In the 1800s, job-seekers were exhorted to ‘Go West, Young Man.’
In these recessionary times, it’s become ‘Go Anywhere, Young Man.’
As the unemployment rate climbs and it takes longer to find a job, more people are being forced to consider relocation to a new town for better job opportunities.
In fact, if you’ve been job-hunting for a while, you’ve likely expanded your search to cities far enough away that you’d have to make a move.
However, this long-distance job search can only go so far – travel expenses for interviews can add up, and you miss out on crucial face-to-face networking opportunities.
Plus, employers don’t want to pay relocation costs, so they’re less willing to talk to someone from out of town. Also, an out-to-town hire can take a while to start work, and there’s always the possibility the candidate will get cold feet and back out.
That said, moving to a new city without a job can be downright terrifying: you don’t have a regular income stream, and you won’t have as many friends or family nearby.
Still, a job’s a job.
If you want to move to a new town to help your job search, here are some ways to maximize your chances for success, while leaving some wiggle room in case it doesn’t work out — it’s not about taking a risk, it’s taking a calculated risk.
1. A cushion
Budget at least 8 months’ worth of expenses, including deposits for an apartment and rent.
The need for savings is obvious, but don’t forget the confidence factor: Getting a job is a lot about confidence, and having a nice financial cushion will help you come across as more confident (and less desperate) to a prospective employer.
It will also let you job-hunt without having to pick up a part-time job – you can throw yourself 100% into looking for a job in your field.
2. Using that couch?
If you have any friends or relatives in the town you’re looking to move to, ask if you can crash at their place for awhile. You might be surprised about how willing people are to help, particularly in this economy.
Not only will this allow you to save money, it will also give you more time to look for your own place eventually – don’t rely on the kindness of friends and family for too long.
One of the first things you should do when you get to a new place is open a bank account. You don’t want to fritter away your precious savings on ATM fees, and it’s much easier dealing with a local bank should you have issues with your account. You also might be able to find deals for people opening a new account.
And if you’re looking for rental housing, having a local bank will put a landlord more at ease.
4. Plant light roots
You’re more likely to rent than buy at your new place, so make sure you understand any ramifications from breaking a lease, just in case things don’t work out.
Also, consider keeping a storage space in your old town. This will lessen your need for a big apartment, while also helping you save on your moving costs.
This is also a good time to do an inventory of the possessions in your life, and whether you really need them – will you ever wear that high school letterman jacket again?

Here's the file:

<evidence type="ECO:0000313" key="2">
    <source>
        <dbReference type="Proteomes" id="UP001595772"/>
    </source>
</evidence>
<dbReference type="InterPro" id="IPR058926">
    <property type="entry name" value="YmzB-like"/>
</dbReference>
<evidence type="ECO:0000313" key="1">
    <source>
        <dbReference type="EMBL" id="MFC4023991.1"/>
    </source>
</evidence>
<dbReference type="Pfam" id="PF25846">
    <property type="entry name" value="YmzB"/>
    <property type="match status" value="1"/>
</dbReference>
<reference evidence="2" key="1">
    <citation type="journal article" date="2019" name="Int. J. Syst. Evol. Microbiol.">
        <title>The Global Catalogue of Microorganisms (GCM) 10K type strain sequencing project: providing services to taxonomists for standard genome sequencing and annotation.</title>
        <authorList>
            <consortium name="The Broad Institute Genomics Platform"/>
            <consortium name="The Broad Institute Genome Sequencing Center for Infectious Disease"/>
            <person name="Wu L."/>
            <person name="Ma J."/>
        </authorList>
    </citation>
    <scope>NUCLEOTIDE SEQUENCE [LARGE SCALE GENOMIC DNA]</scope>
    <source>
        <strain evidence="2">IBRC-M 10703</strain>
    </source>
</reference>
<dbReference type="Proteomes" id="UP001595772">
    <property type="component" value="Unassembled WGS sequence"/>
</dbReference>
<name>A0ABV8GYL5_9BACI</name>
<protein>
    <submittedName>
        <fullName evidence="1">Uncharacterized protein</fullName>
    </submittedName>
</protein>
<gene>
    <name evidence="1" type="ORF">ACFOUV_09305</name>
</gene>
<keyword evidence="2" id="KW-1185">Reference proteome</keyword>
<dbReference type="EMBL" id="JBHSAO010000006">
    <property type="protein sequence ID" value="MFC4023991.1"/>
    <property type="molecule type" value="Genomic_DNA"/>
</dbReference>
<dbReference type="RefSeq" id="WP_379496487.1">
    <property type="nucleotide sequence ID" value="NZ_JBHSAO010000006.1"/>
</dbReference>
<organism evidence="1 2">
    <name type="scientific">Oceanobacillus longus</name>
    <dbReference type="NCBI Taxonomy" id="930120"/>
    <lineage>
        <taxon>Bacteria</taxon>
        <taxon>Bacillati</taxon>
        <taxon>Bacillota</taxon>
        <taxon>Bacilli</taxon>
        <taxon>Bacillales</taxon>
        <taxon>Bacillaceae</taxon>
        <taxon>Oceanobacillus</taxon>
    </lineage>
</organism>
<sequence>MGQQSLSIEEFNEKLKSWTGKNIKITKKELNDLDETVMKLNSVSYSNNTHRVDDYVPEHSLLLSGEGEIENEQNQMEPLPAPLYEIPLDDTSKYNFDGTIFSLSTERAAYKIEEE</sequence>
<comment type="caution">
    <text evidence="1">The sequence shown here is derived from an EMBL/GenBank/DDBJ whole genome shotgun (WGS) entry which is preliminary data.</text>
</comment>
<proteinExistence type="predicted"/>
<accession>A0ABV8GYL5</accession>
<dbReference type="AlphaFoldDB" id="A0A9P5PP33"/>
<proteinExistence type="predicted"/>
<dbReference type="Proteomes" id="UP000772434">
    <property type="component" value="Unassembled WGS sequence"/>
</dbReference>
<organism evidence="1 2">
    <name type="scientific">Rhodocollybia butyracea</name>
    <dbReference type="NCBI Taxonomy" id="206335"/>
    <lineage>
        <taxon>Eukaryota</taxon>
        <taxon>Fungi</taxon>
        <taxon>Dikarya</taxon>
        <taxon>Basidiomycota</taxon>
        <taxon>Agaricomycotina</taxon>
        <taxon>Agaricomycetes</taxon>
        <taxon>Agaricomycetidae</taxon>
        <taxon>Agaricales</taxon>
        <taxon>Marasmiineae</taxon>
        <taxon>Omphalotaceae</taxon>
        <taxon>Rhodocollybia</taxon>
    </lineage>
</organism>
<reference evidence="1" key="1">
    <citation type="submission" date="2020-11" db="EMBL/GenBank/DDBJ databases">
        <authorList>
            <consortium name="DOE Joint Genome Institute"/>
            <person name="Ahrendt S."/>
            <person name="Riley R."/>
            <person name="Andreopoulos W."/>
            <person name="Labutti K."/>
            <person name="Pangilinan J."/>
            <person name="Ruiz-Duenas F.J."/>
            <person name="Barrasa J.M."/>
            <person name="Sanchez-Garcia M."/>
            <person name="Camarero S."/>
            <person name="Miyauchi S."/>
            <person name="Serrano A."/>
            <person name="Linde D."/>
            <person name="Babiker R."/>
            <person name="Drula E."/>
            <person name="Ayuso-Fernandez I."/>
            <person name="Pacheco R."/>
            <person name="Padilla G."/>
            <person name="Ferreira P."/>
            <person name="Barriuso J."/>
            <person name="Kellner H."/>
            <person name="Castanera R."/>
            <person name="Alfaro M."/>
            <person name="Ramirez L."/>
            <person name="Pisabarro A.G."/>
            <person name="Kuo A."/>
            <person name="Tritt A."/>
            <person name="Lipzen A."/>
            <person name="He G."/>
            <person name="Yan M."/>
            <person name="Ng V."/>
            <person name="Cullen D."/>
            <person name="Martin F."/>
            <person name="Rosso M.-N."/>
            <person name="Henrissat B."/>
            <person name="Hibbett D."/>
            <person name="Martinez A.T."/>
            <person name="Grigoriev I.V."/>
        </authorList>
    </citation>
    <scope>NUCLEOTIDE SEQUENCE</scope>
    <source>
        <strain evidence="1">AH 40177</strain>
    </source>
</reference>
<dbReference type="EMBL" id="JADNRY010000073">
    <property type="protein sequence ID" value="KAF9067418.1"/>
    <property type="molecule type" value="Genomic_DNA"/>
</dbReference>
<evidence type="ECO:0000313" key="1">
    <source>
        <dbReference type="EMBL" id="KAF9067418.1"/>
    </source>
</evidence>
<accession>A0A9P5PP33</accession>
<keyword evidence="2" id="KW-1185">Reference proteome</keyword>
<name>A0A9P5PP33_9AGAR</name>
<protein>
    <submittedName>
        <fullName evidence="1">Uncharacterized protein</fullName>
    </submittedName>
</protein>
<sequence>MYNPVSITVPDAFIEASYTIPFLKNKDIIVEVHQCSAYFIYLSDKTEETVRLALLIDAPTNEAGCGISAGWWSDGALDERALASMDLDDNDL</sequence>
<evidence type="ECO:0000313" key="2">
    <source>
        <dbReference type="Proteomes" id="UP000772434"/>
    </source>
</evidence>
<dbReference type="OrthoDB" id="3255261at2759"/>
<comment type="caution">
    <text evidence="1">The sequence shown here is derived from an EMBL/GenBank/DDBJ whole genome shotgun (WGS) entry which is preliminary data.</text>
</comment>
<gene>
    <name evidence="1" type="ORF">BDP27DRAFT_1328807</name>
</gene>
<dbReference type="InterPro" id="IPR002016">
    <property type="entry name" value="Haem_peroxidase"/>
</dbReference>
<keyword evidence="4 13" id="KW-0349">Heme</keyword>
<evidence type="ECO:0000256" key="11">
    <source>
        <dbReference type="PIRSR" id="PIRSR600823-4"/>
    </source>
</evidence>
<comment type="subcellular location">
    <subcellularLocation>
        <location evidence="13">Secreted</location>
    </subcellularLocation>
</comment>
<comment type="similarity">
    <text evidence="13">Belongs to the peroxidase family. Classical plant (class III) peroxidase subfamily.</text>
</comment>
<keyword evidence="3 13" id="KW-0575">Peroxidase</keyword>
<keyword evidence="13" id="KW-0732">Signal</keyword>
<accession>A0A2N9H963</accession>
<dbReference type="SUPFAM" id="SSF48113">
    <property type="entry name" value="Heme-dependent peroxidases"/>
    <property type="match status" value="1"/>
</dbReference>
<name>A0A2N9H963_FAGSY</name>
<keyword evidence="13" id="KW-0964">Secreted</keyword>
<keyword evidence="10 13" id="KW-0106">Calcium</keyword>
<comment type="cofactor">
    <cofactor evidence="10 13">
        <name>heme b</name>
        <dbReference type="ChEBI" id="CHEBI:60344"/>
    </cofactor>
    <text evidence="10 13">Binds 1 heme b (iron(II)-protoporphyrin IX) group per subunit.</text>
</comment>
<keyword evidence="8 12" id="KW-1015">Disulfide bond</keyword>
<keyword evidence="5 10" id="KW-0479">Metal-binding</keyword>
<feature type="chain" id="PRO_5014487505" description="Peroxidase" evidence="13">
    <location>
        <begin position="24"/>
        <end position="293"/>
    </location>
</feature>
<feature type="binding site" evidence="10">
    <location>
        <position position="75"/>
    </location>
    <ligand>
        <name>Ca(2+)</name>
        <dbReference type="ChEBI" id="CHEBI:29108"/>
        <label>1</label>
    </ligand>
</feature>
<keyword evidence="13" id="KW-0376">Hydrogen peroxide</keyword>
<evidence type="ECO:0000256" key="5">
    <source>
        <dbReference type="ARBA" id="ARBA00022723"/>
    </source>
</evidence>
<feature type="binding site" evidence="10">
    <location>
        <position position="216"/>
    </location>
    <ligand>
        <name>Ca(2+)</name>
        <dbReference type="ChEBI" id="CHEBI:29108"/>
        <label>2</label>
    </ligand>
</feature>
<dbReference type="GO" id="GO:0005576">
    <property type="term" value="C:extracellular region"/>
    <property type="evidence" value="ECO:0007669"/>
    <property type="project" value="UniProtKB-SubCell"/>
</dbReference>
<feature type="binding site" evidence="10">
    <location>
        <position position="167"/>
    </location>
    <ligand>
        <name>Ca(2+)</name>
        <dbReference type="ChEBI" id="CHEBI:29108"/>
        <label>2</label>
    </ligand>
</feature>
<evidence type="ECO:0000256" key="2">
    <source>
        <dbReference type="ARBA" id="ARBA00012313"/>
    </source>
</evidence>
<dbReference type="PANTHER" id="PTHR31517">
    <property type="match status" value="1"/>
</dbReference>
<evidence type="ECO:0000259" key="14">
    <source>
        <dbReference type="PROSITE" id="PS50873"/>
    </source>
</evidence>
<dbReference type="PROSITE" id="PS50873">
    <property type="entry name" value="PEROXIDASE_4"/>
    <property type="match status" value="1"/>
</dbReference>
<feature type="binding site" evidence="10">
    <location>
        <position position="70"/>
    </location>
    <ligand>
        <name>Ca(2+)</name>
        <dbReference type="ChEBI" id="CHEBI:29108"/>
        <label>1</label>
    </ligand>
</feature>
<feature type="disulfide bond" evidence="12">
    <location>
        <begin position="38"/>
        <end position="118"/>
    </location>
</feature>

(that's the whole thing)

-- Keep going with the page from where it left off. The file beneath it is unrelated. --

5. Plan B
Think about money-making opportunities if you don’t find a job right away. Consider part-time work in retail or any other field that you have experience in. If you frequent any retail shops regularly, get friendly with the staff in case you ever need to ask about work.
However, don’t plan out TOO far in advance. Life has many twists and turns that you can’t anticipate, so be careful of over-planning.
Now that you’re on the ground, go go go – meet as many people as you can, join networking groups, industry groups, and attend any social media meet-ups you can find for the area.
When you meet people, be clear about why you moved, and what kind of job you’re looking for.
Remember: Finding a job is now your job, and networking is the best way to do that.
7. Get to Know the Town
Your time there shouldn’t be all work. Get involved socially – play recreational sports, find some hobbyist groups, join a church or synagogue.
Hopefully you’ve chosen a town that you’ve always wanted to live in. Get out and enjoy it – feeling more optimistic about your new home will make you more optimistic and confident in your job-search.
8. Start a Blog
Start writing about your adventures in your new town, and writing about issues in your field. You can impress potential employers with your attitude, your knowledge of the field, and your gumption at starting a whole new life in a brand new city.
And remember to keep it local. Blogging about local events and Tweeting with the locals will introduce you to people who can help you with the job search.
9. Talk to Those Who’ve Been in Your Shoes
You’re not the first person who’s made this kind of leap. Look for other people who’ve made similar moves, and talk to them about their experience.
Just knowing that someone else did this before – and succeeded at it – will make you feel better.
10. Taxing time
Don’t forget that some job-hunting expenses are deductible, as are moving costs in certain situations. Find out what you might be eligible for come tax-time, and make sure you save receipts for documentation.
If you’ve had some taxable income in the year, getting a fat rebate will be a welcome influx of cash.